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Author to speak about new book of short stories in Brooklyn

March 16, 2018 Brooklyn Daily Eagle
Brock Clarke. Photo taken by Selby Frame
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From an author The New York Times calls “heart-rending and comically absurd” comes a collection of stories bursting with absurdist plot twists and laced with trenchant wit.

“The Price of The Haircut: Stories” by Brock Clarke, author of the bestselling novel “An Arsonist’s Guide to Writers’ Homes in New England,” features 11 wickedly funny and unsettling stories that cover hefty subjects such as PTSD, the fate of child actors and marital discord. On Wednesday, March 21, Clark will speak about his new book at Books Are Magic.

Each of Clarke’s stories offers a complete submersion into a whimsically distorted world: In “The Pity Place,” a lonely man in Florence, Italy, tries to win back his wife — who may or may not exist — from the novelist Mario Puzo, who may or may not still be alive.

In “Concerning Lizzie Borden, Her Axe, My Wife,” a husband and wife try to get beyond a marital speed bump and decide to spend a night in the bed and breakfast that was once the home of infamous axe-murderer Lizzie Borden. In “Children Who Divorce,” the child actors from the movie “Willie Wonka and the Chocolate Factory” re-create their roles in a dinner theater sequel, but despite having grown older, they have never actually grown up.

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The title story, which takes place after a black teenager is shot by a white policeman, delivers a sharp and biting dissection of racial attitudes in contemporary America. “I moved to Cincinnati in June 2001, two months after an unarmed 19-year-old black man named Timothy Thomas was shot and killed by a white city policeman named Stephen Roach,” Clarke explains.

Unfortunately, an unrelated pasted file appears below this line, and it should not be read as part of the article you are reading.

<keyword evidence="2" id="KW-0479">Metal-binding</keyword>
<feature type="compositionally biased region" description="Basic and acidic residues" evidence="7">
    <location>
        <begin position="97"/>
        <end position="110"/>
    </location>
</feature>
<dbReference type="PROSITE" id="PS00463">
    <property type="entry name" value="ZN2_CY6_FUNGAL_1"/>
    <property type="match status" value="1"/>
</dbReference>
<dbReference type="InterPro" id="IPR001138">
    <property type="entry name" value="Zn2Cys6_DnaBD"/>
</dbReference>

“This was a familiar story then, and it’s an even more familiar story now … Not long after I moved to the city, a national magazine asked me if I’d be interested in writing an essay about race and post-riot Cincinnati … I could have written the essay … in a more conventional way, but I suspected that it would end up being like many of the essays devoted to the subject — then, and since: literal-minded, sober dutiful, dull.

“And so instead, I wrote a short story, a fable, in which a riot-torn city claims that the riots were caused not by white city policemen killing unarmed black men, but by a white barber saying racist things while giving very cheap haircuts, which then causes four supposedly right-minded white men to suspend their political beliefs in pursuit of those very cheap haircuts.”

Laced with humor and written in Clarke’s characteristically understated style, “The Price of The Haircut: Stories” charms readers with its wit, mischief, surprises and unerring insight into the human psyche.

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